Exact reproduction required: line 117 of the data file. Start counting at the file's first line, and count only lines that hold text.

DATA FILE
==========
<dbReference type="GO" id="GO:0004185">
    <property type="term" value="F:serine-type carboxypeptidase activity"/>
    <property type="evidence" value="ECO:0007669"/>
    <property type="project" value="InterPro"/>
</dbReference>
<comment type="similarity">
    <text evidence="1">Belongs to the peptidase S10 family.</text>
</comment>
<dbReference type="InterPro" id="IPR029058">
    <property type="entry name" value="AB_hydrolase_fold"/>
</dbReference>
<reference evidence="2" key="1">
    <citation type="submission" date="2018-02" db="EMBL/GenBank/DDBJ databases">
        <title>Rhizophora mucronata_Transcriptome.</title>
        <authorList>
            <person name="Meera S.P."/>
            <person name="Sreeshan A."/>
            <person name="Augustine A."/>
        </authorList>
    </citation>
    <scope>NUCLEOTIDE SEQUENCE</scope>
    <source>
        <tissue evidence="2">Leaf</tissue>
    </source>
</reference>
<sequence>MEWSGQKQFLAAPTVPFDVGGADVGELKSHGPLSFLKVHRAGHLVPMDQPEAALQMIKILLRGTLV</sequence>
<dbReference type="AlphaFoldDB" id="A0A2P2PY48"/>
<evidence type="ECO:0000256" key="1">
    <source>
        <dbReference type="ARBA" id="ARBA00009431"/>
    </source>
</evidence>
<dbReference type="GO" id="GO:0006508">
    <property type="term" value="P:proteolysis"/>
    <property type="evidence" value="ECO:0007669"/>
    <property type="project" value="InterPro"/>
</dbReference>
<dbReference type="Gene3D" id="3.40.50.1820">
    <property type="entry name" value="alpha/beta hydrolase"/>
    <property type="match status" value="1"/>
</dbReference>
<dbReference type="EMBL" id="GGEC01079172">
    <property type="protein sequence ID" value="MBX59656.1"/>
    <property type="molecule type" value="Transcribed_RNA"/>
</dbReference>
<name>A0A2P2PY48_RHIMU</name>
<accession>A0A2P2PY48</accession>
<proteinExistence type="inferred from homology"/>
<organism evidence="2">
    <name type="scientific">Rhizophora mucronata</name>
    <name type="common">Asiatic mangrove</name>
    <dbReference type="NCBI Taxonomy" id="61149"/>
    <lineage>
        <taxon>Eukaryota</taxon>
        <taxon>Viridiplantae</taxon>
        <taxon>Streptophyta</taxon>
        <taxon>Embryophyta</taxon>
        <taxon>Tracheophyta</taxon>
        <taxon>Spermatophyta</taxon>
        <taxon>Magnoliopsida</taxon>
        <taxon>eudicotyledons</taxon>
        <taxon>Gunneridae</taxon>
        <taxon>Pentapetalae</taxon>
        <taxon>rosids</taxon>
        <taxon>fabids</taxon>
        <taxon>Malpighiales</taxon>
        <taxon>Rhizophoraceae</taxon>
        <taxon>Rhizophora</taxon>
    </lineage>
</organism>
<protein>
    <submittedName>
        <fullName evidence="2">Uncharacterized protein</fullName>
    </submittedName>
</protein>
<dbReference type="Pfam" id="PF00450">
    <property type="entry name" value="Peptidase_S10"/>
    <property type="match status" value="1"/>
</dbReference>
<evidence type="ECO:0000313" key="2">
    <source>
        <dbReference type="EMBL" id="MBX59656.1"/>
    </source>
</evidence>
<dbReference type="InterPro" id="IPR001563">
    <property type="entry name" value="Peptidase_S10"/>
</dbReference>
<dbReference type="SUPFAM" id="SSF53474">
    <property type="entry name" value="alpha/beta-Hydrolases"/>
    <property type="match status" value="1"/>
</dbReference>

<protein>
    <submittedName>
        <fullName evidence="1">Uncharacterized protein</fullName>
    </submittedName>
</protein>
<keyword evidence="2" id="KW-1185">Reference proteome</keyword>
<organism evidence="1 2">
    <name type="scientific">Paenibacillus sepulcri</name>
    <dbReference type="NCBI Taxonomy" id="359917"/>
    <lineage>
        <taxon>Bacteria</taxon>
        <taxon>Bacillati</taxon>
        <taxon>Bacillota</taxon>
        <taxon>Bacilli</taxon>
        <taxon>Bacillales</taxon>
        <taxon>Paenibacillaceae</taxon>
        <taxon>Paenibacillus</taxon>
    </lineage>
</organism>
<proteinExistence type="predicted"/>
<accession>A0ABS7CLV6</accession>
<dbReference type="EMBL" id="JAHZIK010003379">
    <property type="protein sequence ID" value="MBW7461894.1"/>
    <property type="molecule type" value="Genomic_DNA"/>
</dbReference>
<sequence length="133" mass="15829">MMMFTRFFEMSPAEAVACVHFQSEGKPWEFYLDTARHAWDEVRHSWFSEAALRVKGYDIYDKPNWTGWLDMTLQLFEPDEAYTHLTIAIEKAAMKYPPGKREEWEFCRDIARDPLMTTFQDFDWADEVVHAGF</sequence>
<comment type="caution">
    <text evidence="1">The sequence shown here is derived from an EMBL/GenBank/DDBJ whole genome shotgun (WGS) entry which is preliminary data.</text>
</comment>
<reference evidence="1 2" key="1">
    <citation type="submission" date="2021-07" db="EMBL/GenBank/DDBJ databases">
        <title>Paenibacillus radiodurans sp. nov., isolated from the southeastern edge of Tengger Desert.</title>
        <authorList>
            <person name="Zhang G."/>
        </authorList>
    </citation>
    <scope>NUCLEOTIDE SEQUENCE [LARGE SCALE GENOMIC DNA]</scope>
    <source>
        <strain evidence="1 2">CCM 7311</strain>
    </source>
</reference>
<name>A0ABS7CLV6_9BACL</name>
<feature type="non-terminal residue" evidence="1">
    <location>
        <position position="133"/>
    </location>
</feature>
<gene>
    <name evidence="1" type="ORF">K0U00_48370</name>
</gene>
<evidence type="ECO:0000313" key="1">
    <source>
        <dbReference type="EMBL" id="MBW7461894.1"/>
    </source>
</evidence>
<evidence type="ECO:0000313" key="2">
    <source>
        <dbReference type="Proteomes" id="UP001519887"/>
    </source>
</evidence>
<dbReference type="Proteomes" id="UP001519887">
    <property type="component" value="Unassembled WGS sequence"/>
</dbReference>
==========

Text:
<sequence length="133" mass="15829">MMMFTRFFEMSPAEAVACVHFQSEGKPWEFYLDTARHAWDEVRHSWFSEAALRVKGYDIYDKPNWTGWLDMTLQLFEPDEAYTHLTIAIEKAAMKYPPGKREEWEFCRDIARDPLMTTFQDFDWADEVVHAGF</sequence>